Housing activists to meet with Wayne County treasurer on tax foreclosures in Detroit


Detroit City Council chambers were filled with people there to address the imminent wave of foreclosures in the city. - PROGRESS MICHIGAN
  • Progress Michigan
  • Detroit City Council chambers were filled with people there to address the imminent wave of foreclosures in the city.

Following yesterday's Detroit City Council meeting, where a bevy of activists urged the board to throw their support behind a moratorium on tax foreclosures in the city, a group of housing advocates say they will meet with Wayne County Treasurer Raymond Wojtowicz to deliver thousands of petitions calling for a halt to the process.

“We have new tax laws that haven’t had time to work and we know property in Detroit has been over-assessed, resulting in unfair tax bills,” said Aaron Handelsman of the Detroit People’s Platform, in a statement. “It’s really only fair that the new laws and fair values be used before thousands are summarily ejected from their homes.” 

As MT previously reported, an estimated 62,000 properties in the city are set to go into foreclosure, nearly half of which are occupied. About 28,000 of those properties are owned by individuals who reside within them. So far, 7,500 of those owner-occupied homes have been secured by payment plans to address back-taxes.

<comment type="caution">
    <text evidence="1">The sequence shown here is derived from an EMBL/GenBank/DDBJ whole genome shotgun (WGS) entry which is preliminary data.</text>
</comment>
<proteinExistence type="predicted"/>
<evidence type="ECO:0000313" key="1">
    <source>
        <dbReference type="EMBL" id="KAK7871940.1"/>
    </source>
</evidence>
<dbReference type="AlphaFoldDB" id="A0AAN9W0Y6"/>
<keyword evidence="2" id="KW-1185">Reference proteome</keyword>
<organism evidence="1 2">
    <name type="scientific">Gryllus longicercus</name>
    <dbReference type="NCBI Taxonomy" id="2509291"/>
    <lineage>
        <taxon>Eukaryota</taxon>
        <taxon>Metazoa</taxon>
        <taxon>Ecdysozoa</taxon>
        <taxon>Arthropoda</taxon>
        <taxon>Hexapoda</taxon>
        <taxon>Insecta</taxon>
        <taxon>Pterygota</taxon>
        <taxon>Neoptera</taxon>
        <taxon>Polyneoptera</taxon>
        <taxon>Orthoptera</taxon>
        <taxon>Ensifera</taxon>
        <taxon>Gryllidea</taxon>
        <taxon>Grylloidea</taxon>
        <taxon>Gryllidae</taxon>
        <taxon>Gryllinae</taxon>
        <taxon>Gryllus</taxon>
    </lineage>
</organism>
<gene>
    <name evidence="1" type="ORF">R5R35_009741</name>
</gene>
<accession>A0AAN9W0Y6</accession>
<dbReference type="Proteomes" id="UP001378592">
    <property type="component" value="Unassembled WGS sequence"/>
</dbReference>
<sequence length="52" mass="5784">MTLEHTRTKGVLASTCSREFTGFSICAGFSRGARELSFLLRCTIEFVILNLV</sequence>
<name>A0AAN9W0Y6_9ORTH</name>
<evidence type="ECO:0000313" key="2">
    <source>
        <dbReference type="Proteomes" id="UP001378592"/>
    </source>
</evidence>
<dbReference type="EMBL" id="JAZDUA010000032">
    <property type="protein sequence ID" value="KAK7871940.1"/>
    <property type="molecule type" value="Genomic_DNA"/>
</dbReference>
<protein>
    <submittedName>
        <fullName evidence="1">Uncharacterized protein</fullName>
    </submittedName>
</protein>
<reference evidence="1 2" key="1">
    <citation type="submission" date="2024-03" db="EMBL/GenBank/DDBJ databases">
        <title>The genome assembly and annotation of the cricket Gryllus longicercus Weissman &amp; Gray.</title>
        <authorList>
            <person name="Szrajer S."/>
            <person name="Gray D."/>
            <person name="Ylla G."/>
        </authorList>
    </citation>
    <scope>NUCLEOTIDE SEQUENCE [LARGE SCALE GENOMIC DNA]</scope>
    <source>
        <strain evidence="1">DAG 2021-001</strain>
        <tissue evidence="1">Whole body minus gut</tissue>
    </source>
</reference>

The state Legislature late last year green-lighted a number of programs to address the issue by allowing homeowners to enter into payment plans to address past due taxes at a reduced interest rate of 6 percent, rather than 18 percent. In addition, taxes can be paid over a five-year period. Payment plans also cap back taxes at no more than 25 percent of a home's market value. 

But — with an impending March 31 deadline to take advantage of those programs — that hasn't been enough, housing advocates say. 

Following the meeting with Wojtowicz, the housing groups, including the Detroit People's Platform, will hold a press conference outside the Treasurer's office at 3:30 p.m. 

We’re keeping you informed…
...and it’s what we love to do. From local politics and culture to national news that hits close to home, Metro Times has been keeping Detroit informed for years.

It’s never been more important to support local news sources. A free press means accountability and a well-informed public, and we want to keep our unique and independent reporting available for many, many years to come.

If quality journalism is important to you, please consider a donation to Metro Times. Every reader contribution is valuable and so appreciated, and goes directly to support our coverage of critical issues and neighborhood culture. Thank you.